Here, we studied children treated with EAS during the last decade for either IFV or obstructive hydrocephalus, showed a dramatic reduction of the number of shunt-related surgeries, and identified prognostic factors for EAS success.

Methods

We followed the STROBE statement’s guidelines.6 As a noninterventional retrospective study of routinely acquired data, written informed consent for this study was waived, and patients were informed they could oppose the use of their health-related data for research purposes.

Study Design and Participants

This retrospective study included all hydrocephalic children undergoing EAS between 2011 and 2019 at Hôpital Necker, Paris, France, where approximately 1000 hydrocephalus patients per decade are treated.2 We excluded from the study patients who underwent stent placement via a microscopic suboccipital approach for IFV. Clinical and imaging data were extracted from the medical charts using the clinical data warehouse at Hôpital Necker.7

Variables and Statistical Methods

The following variables were considered for analysis: etiology of hydrocephalus (posthemorrhagic or postinfectious, dysraphism related, obstructive); number of surgeries before and after stent placement; indication for EAS (IFV, mesencephalic syndrome, prevention of aqueductal stenosis); type of connection (i.e., obstructed stent fixed to the epicranium or to an Ommaya reservoir, or stent linked to a VPS); and the stent location. Stent position was defined as optimal for a location in the outlet of the fourth ventricle (below the plane of the inferior colliculi8), suboptimal if the tip was protruding into the cerebellar parenchyma, and wrong if the stent did not cross the sylvian aqueduct. Stent failure was defined as the need to perform further shunt revision and was studied with the Kaplan-Meier estimator of the survival function and multivariate Cox proportional hazards regression to determine predictive factors for stent failure. The Wilcoxon signed-rank test was used to compared the number of surgeries before and after EAS within the analyzed subgroups.

Finally, multivariate analysis on outcome was done with binomial logistic regression including all variables with a p value < 0.1 in univariate analysis.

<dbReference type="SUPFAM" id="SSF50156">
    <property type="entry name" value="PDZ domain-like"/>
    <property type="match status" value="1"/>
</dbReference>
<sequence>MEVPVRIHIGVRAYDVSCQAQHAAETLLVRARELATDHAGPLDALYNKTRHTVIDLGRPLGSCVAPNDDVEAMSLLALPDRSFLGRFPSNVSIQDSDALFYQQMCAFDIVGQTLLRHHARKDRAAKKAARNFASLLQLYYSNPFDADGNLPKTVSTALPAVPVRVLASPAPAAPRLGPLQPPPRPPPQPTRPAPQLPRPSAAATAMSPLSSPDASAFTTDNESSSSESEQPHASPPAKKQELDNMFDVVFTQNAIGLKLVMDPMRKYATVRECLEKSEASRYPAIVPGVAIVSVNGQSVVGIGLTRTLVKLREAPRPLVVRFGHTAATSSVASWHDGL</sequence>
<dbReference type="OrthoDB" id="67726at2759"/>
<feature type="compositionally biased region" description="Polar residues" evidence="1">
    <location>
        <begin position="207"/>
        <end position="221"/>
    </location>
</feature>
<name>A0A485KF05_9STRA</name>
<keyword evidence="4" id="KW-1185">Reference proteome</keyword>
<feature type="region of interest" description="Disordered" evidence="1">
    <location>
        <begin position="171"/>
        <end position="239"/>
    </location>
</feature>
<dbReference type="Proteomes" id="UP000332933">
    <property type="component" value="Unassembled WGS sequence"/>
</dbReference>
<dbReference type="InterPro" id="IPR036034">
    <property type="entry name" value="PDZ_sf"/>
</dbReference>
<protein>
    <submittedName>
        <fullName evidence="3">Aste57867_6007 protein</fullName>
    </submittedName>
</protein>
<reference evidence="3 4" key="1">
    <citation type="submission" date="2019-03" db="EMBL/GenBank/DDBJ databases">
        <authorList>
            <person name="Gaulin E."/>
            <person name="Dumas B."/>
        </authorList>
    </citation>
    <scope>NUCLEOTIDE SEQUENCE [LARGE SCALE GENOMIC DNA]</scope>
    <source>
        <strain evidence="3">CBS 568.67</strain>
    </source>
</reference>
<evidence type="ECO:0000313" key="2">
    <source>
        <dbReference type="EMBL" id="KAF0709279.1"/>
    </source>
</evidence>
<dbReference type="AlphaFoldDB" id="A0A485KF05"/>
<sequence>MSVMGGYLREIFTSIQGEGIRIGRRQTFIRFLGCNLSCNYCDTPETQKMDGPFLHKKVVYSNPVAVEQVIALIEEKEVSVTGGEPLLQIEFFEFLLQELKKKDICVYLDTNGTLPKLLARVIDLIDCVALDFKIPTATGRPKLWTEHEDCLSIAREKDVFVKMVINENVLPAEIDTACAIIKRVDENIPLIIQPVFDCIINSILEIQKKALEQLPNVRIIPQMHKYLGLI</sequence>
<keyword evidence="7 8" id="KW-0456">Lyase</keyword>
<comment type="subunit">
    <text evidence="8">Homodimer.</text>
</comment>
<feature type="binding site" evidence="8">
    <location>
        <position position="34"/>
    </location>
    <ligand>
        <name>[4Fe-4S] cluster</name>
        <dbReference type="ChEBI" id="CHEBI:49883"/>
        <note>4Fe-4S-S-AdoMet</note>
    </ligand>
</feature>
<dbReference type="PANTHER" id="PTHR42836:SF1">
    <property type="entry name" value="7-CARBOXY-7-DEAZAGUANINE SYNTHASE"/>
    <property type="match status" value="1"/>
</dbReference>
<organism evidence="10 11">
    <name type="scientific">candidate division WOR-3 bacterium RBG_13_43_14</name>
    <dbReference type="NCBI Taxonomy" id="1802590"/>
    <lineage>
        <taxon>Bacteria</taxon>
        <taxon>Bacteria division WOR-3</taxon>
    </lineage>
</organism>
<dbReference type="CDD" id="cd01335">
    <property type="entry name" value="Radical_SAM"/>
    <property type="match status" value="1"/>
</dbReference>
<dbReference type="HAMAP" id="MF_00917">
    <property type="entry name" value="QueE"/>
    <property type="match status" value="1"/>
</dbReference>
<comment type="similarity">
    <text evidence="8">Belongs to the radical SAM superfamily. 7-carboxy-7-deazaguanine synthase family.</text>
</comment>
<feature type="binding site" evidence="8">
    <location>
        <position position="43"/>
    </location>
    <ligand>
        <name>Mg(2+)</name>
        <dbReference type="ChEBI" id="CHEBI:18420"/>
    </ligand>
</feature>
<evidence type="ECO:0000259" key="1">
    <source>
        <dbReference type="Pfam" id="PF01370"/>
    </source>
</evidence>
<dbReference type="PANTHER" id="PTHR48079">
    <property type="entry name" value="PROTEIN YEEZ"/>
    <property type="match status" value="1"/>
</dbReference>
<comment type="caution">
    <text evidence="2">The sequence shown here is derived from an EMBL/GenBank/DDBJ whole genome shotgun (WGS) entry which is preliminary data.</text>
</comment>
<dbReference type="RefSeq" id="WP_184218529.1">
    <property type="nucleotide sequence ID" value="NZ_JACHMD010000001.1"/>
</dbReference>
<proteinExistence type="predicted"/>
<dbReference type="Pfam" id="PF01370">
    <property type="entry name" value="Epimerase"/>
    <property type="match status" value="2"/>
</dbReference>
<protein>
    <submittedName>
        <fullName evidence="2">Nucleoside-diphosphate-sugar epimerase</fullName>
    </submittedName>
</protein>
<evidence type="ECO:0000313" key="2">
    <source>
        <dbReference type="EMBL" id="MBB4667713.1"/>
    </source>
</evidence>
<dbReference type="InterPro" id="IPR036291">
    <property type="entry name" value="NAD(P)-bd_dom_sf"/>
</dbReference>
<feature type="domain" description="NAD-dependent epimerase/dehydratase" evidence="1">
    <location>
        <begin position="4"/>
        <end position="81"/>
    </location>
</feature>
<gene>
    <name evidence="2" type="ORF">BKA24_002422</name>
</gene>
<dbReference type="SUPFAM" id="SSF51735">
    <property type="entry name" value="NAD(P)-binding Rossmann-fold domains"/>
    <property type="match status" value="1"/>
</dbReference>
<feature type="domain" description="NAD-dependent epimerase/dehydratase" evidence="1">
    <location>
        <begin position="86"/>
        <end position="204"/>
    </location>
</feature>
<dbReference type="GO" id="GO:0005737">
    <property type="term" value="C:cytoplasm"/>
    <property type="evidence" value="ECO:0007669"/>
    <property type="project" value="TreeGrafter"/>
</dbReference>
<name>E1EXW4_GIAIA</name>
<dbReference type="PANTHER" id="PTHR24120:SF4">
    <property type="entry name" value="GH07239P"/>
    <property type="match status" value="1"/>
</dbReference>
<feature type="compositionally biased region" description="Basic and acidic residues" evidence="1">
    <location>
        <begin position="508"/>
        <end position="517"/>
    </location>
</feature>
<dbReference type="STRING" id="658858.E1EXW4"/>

Surgical Technique

Preoperative planning defines the optimal trajectory of both the endoscope and catheter, along with the length of the stent and its perforations in the different ventricles (Fig. 1). Surgery is performed under magnetic neuronavigation guidance (StealthStation, Medtronic). A standard ventricular catheter is prepared by adding more perforations through the use of Mayo scissors or with a bone rongeur. The position of the additional holes is preoperatively planned to allow the drainage of the third ventricle. A 4-cm paramedian linear skin incision allows the surgeon to make 2 burr holes anterior to the coronal suture; the larger and posterior hole is intended for the neuroendoscope and the smaller hole for the ventricular catheter.

FIG. 1.
FIG. 1.

Artist’s depiction of the EAS approach. See text for a step-by-step description of the procedure. Copyright Lelio Guida. Published with permission. Figure is available in color online only.

The first step is to perform a conventional third ventriculostomy if feasible, and then a spherical isocentric rotation of the endoscope allows visualization of the posterior part of the third ventricle to perform the aqueductoplasty with a double-balloon inflatable probe. The probe is gently and slowly advanced and then inflated while taking care of hemodynamic changes. The ventricular catheter is then inserted under neuronavigation and endoscopic control from the lateral ventricle to the aditus of the aqueduct, where it is gently advanced with the aim of protruding its outlet into the fourth ventricle. To avoid stent migrations and according to the surgeon’s indication, the catheter may be either obstructed (i.e., connection of the distal end to a plastic plug and fixation to the pericranium) or connected to an Ommaya reservoir or, rarely, linked to the valve of a VPS.

Results

Patient Characteristics